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Astra Inclinant

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For Draco, the summer seems to fly past. He takes Scorpius to the National Wizarding Archives and Scorpius absolutely adores it. He likes a trip to the planetarium, too, and the zoo. He discovers the book Harry sent Draco, the one about Muggle technology, and reads it over and over before demanding trips to London to visit the Science Museum. Scorpius is enthralled, tugging Draco from exhibition to exhibition, marvelling over interactive displays and asking Draco endless questions. They visit the Natural History Museum and, more specifically, its butterfly house. Scorpius seems entranced by the hundreds of butterflies flitting around him.

Draco can't begrudge Scorpius any of it. He's just happy to finally see Scorpius as he always imagined him to be — a bright and intelligent boy, full of natural curiosity for the world around him.

Of course, Scorpius spends plenty of time hiding in the manor gardens with a good book. But those moments are good, too; some of Draco's favourite memories become lazy summer afternoons with Scorpius curled up in the arms of an ancient apple tree, reading books while beneath the soothing shade of the branches, Draco idly flips through his Domesday Book

The smell of summer — of cloudless blue weather, of crushed lavender and bright wildflowers — seems to become forever trapped between the pages of Harry's gift.


The thirty-first of August arrives far too quickly.

It's a leisurely evening at the manor. Summer has lingered this year and the evening is mild and balmy. A faint breeze picks up leaves and petals, sending them skimming across the gardens and through the open doors. Draco completed a number of genealogy projects over the summer and had been paid handsomely for his efforts; as a result, the renovations have hastened. The manor has opened up. Walls have been removed; windows installed; skylights placed in strategic areas. Together with the freshly-painted walls, the manor has taken on a distinctly light and airy feel. Of course, it's a long way from finished and many rooms are still filled with dust and cursed antiques, but it's a start.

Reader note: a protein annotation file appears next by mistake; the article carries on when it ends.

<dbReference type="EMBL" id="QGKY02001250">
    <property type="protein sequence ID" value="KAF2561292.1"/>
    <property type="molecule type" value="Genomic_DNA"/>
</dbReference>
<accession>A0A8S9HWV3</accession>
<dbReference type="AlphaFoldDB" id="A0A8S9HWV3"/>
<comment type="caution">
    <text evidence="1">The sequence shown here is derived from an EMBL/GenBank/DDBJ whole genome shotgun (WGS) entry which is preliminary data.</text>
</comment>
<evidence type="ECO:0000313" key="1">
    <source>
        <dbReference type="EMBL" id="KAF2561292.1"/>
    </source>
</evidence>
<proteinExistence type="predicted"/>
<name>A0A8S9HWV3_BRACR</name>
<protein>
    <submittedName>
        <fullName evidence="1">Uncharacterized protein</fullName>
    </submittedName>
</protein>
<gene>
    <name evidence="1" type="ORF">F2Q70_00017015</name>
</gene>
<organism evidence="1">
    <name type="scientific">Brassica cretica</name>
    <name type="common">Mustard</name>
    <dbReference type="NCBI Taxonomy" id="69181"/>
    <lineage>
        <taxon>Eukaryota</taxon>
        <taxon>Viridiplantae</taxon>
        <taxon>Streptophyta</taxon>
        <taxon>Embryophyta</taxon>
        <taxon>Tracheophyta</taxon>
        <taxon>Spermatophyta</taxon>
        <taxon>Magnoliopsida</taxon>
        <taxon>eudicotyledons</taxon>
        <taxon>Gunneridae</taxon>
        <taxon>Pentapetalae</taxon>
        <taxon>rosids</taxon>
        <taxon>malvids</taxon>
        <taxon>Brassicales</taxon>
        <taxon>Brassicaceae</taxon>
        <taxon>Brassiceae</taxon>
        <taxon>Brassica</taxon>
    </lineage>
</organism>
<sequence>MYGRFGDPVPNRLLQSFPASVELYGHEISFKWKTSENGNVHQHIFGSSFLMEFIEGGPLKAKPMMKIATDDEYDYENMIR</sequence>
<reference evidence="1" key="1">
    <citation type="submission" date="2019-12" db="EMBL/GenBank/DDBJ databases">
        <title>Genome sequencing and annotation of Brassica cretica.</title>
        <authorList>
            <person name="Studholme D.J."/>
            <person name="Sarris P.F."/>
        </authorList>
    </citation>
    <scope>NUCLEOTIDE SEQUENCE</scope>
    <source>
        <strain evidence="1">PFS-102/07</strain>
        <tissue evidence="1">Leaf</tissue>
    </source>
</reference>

"Packed yet?" Draco asks Scorpius after dinner.

Scorpius feeds Pan a crumb from his plate. "Not yet."

So they go to his room, and Draco waits patiently by the trunk as Scorpius chooses what to take and what to leave.

"Only ten books," Draco says preemptively, noticing the calculating expression Scorpius is giving the bookshelf.

"Textbooks included?

Draco relents. "No."

Scorpius lights up as if it's Christmas and immediately sets about choosing his favourite books. After the books, everything else seems like an after-thought; Draco ends up packing all the clothes, if only to make sure Scorpius has any at all, while Scorpius pores over other items. He selects a collection of objects, a few Muggle puzzles that Draco bought him from the museums as souvenirs, and lastly, the telescope Draco had given him for his birthday.

"You can't take that."

"I'll shrink it."

"And then what'll you do when it's full size again? Everyone in your dormitory will trip over it."

"No they won't," Scorpius says stubbornly. "I've got the bed nearest the window, I'll just put it there. Besides, I'm a member of the Astronomy Club. I've got to have a telescope."

"You can use the ones in the Astronomy Tower."

"All right," Scorpius says, but his expression is mournful and Draco finds himself conceding defeat.

"You can pack it, then, but I don't want to hear any complaints about it being broken or lost." I'm spoiling him, he thinks, but he can't help it. Besides, in his opinion Scorpius deserves to be spoiled.

Soon enough, everything is packed. The trunk is levitated downstairs, ready by the front door; alarms are set, robes are cleaned and pressed and laid at the foot of Scorpius's bed.

They while away the rest of the evening in the library. Draco works on the Evans family tree while Scorpius reads a book on botany, interrupting Draco's work every now and again with an interesting fact or two.

It's a quiet evening, filled with comfortable silences and lazy page-turning, and Draco couldn't think of a better way to spend it.


For Harry and James, the evening is spent in a wild rush of haphazard packing and frantic searching.

"Where's my Charms project?" James demands as he upends the drawers of the hallway credenza.

"In your mess of a room, no doubt," Harry says with exasperation, rescuing a stack of photographs from James's wrathful searching. "I told you a hundred times to clean it up over summer — "

"Well, there's no use lecturing me about it now," James snaps, and Harry frowns.

"Don't talk to me like that, James. And be careful! That vase was a gift from Andromeda."

"So?" James retorts, setting the vase aside rather carelessly. "It's ugly, anyway."

"You are behaving very childishly," Harry says warningly.

"It's not in here!" James dumps the drawer on the ground, then disappears into the living room.

"James! You've left this hallway a complete mess — "

"I'll clean it up later!" James shouts angrily from the living room. "I was working on that stupid Charms project all summer, I bet you've thrown it out!"